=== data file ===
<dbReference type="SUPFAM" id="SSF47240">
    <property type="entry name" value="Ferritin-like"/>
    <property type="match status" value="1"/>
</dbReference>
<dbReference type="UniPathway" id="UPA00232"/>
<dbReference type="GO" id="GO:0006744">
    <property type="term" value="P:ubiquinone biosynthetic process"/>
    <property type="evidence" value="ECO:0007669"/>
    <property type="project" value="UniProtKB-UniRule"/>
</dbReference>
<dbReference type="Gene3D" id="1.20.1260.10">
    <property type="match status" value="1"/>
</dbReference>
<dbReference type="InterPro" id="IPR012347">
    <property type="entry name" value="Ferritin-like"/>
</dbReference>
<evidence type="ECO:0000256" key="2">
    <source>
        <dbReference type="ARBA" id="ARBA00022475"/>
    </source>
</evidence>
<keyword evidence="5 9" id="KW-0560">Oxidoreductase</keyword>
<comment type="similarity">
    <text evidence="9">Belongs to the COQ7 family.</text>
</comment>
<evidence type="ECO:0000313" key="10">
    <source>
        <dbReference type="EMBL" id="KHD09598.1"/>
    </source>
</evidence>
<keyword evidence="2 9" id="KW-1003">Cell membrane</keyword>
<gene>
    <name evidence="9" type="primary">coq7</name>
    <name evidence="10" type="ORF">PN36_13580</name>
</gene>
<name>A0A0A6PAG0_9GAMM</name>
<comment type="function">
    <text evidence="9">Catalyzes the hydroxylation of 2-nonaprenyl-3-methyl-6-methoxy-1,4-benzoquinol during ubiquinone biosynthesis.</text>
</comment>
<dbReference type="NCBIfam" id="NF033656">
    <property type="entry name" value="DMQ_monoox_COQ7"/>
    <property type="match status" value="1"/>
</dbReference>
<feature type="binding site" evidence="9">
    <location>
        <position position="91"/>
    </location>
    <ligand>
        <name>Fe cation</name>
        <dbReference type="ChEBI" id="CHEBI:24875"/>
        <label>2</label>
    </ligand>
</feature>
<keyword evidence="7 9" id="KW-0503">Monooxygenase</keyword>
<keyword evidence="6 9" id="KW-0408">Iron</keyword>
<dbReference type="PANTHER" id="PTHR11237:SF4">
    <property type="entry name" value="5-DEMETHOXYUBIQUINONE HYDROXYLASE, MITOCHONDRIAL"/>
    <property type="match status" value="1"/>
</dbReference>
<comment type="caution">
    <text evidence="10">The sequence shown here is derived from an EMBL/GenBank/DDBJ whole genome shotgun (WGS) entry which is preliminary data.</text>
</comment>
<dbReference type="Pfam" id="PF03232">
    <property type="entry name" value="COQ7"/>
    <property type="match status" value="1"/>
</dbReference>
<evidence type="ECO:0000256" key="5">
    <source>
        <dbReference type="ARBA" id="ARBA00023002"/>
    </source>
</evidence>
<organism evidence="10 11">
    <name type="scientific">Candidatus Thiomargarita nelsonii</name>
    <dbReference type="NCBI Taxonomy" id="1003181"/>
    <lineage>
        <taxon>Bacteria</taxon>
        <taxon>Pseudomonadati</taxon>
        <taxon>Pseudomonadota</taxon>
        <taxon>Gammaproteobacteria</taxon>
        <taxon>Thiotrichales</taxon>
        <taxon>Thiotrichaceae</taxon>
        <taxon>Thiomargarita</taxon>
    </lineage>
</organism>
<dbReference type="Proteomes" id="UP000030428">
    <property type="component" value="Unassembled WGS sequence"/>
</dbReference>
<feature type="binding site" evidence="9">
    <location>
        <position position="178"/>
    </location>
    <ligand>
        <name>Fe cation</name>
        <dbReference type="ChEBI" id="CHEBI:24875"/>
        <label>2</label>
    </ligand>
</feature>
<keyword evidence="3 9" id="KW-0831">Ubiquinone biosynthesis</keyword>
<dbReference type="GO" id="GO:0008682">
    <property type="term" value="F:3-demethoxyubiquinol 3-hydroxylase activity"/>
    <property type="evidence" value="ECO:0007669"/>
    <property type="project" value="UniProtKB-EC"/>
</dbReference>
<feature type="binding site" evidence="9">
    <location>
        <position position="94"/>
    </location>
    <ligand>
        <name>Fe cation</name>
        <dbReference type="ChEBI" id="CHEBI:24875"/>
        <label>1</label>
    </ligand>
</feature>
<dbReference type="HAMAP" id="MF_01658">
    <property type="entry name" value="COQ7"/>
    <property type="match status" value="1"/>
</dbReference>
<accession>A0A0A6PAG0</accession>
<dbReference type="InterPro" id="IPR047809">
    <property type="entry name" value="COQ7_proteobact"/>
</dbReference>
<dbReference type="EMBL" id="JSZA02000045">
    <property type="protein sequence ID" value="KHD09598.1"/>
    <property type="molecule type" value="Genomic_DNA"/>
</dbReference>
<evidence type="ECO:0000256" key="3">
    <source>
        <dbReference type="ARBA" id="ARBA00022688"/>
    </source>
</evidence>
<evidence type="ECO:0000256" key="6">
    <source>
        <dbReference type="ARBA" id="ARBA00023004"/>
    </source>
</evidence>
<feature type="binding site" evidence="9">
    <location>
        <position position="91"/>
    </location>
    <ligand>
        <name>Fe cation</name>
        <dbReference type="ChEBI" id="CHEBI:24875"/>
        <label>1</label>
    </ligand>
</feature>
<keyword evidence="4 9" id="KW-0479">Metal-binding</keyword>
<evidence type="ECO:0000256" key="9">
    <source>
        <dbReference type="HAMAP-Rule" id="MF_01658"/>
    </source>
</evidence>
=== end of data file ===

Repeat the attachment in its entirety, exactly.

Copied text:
<dbReference type="SUPFAM" id="SSF47240">
    <property type="entry name" value="Ferritin-like"/>
    <property type="match status" value="1"/>
</dbReference>
<dbReference type="UniPathway" id="UPA00232"/>
<dbReference type="GO" id="GO:0006744">
    <property type="term" value="P:ubiquinone biosynthetic process"/>
    <property type="evidence" value="ECO:0007669"/>
    <property type="project" value="UniProtKB-UniRule"/>
</dbReference>
<dbReference type="Gene3D" id="1.20.1260.10">
    <property type="match status" value="1"/>
</dbReference>
<dbReference type="InterPro" id="IPR012347">
    <property type="entry name" value="Ferritin-like"/>
</dbReference>
<evidence type="ECO:0000256" key="2">
    <source>
        <dbReference type="ARBA" id="ARBA00022475"/>
    </source>
</evidence>
<keyword evidence="5 9" id="KW-0560">Oxidoreductase</keyword>
<comment type="similarity">
    <text evidence="9">Belongs to the COQ7 family.</text>
</comment>
<evidence type="ECO:0000313" key="10">
    <source>
        <dbReference type="EMBL" id="KHD09598.1"/>
    </source>
</evidence>
<keyword evidence="2 9" id="KW-1003">Cell membrane</keyword>
<gene>
    <name evidence="9" type="primary">coq7</name>
    <name evidence="10" type="ORF">PN36_13580</name>
</gene>
<name>A0A0A6PAG0_9GAMM</name>
<comment type="function">
    <text evidence="9">Catalyzes the hydroxylation of 2-nonaprenyl-3-methyl-6-methoxy-1,4-benzoquinol during ubiquinone biosynthesis.</text>
</comment>
<dbReference type="NCBIfam" id="NF033656">
    <property type="entry name" value="DMQ_monoox_COQ7"/>
    <property type="match status" value="1"/>
</dbReference>
<feature type="binding site" evidence="9">
    <location>
        <position position="91"/>
    </location>
    <ligand>
        <name>Fe cation</name>
        <dbReference type="ChEBI" id="CHEBI:24875"/>
        <label>2</label>
    </ligand>
</feature>
<keyword evidence="7 9" id="KW-0503">Monooxygenase</keyword>
<keyword evidence="6 9" id="KW-0408">Iron</keyword>
<dbReference type="PANTHER" id="PTHR11237:SF4">
    <property type="entry name" value="5-DEMETHOXYUBIQUINONE HYDROXYLASE, MITOCHONDRIAL"/>
    <property type="match status" value="1"/>
</dbReference>
<comment type="caution">
    <text evidence="10">The sequence shown here is derived from an EMBL/GenBank/DDBJ whole genome shotgun (WGS) entry which is preliminary data.</text>
</comment>
<dbReference type="Pfam" id="PF03232">
    <property type="entry name" value="COQ7"/>
    <property type="match status" value="1"/>
</dbReference>
<evidence type="ECO:0000256" key="5">
    <source>
        <dbReference type="ARBA" id="ARBA00023002"/>
    </source>
</evidence>
<organism evidence="10 11">
    <name type="scientific">Candidatus Thiomargarita nelsonii</name>
    <dbReference type="NCBI Taxonomy" id="1003181"/>
    <lineage>
        <taxon>Bacteria</taxon>
        <taxon>Pseudomonadati</taxon>
        <taxon>Pseudomonadota</taxon>
        <taxon>Gammaproteobacteria</taxon>
        <taxon>Thiotrichales</taxon>
        <taxon>Thiotrichaceae</taxon>
        <taxon>Thiomargarita</taxon>
    </lineage>
</organism>
<dbReference type="Proteomes" id="UP000030428">
    <property type="component" value="Unassembled WGS sequence"/>
</dbReference>
<feature type="binding site" evidence="9">
    <location>
        <position position="178"/>
    </location>
    <ligand>
        <name>Fe cation</name>
        <dbReference type="ChEBI" id="CHEBI:24875"/>
        <label>2</label>
    </ligand>
</feature>
<keyword evidence="3 9" id="KW-0831">Ubiquinone biosynthesis</keyword>
<dbReference type="GO" id="GO:0008682">
    <property type="term" value="F:3-demethoxyubiquinol 3-hydroxylase activity"/>
    <property type="evidence" value="ECO:0007669"/>
    <property type="project" value="UniProtKB-EC"/>
</dbReference>
<feature type="binding site" evidence="9">
    <location>
        <position position="94"/>
    </location>
    <ligand>
        <name>Fe cation</name>
        <dbReference type="ChEBI" id="CHEBI:24875"/>
        <label>1</label>
    </ligand>
</feature>
<dbReference type="HAMAP" id="MF_01658">
    <property type="entry name" value="COQ7"/>
    <property type="match status" value="1"/>
</dbReference>
<accession>A0A0A6PAG0</accession>
<dbReference type="InterPro" id="IPR047809">
    <property type="entry name" value="COQ7_proteobact"/>
</dbReference>
<dbReference type="EMBL" id="JSZA02000045">
    <property type="protein sequence ID" value="KHD09598.1"/>
    <property type="molecule type" value="Genomic_DNA"/>
</dbReference>
<evidence type="ECO:0000256" key="3">
    <source>
        <dbReference type="ARBA" id="ARBA00022688"/>
    </source>
</evidence>
<evidence type="ECO:0000256" key="6">
    <source>
        <dbReference type="ARBA" id="ARBA00023004"/>
    </source>
</evidence>
<feature type="binding site" evidence="9">
    <location>
        <position position="91"/>
    </location>
    <ligand>
        <name>Fe cation</name>
        <dbReference type="ChEBI" id="CHEBI:24875"/>
        <label>1</label>
    </ligand>
</feature>
<keyword evidence="4 9" id="KW-0479">Metal-binding</keyword>
<evidence type="ECO:0000256" key="9">
    <source>
        <dbReference type="HAMAP-Rule" id="MF_01658"/>
    </source>
</evidence>